Although he had not yet broken through to an international audience with the Enigma Variations and the Pomp and Circumstance marches, Elgar was already making a name for himself in England when he asked for a musical contribution to the upcoming Diamond Jubilee of Queen Victoria. In 1897, he responded with this Imperial March for orchestra.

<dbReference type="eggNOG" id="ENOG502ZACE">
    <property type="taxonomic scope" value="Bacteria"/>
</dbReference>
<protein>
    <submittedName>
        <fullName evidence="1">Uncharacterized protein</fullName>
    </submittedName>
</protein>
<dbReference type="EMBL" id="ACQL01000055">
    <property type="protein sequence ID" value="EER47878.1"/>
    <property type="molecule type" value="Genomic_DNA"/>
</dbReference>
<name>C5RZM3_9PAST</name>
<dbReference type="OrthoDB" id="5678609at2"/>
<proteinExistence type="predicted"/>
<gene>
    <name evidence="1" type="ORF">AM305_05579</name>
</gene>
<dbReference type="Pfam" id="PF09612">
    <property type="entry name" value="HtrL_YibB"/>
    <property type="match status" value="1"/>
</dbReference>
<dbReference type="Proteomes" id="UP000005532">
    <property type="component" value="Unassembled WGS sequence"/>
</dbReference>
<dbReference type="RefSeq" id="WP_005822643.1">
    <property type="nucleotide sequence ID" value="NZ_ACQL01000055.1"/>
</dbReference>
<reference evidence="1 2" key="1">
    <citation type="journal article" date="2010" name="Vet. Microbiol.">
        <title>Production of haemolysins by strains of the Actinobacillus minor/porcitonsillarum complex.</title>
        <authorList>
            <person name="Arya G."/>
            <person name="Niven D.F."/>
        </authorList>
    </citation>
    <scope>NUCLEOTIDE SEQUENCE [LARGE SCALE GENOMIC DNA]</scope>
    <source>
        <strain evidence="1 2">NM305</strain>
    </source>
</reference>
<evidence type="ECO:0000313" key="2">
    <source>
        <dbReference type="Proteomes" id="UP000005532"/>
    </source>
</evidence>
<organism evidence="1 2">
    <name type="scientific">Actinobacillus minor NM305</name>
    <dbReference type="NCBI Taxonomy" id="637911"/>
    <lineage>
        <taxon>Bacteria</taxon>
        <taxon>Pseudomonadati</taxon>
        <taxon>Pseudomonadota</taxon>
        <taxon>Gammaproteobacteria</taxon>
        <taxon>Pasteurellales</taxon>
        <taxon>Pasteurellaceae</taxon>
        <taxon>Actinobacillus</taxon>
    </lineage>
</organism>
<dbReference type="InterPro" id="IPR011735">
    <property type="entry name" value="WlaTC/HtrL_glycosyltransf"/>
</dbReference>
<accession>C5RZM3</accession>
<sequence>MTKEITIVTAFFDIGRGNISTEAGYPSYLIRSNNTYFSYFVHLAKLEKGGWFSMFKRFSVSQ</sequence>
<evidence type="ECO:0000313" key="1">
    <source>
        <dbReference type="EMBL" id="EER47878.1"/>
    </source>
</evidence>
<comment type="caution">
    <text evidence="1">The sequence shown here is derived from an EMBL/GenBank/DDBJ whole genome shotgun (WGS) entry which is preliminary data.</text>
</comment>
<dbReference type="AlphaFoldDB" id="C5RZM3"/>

Although the work is generally conventional in utterance, Elgar here put something of his own fingerprint on the traditional British ceremonial march. After a restrained, deliberately paced first theme, the striking second theme offers a radical departure. Highly percussive and rhythmic, it borders on what Victorian standards would have deemed excessive and even barbaric. Perhaps the composer intended to evoke the Janissary music of the previous century. The exoticism was appropriate to the work's imperial theme, for the British Empire now extended to even more exotic lands than had the Austrian of Mozart's day. This unusual music, however, is abutted by a more restrained trio in Elgar's engaging childlike mode. With the reprise of the opening, the bold second theme is worked into the coda. Elgar introduced just the right amount of daring in the march, still staying within the bounds of dignity; the work met with acclaim and paved the way to future knighthood for its composer.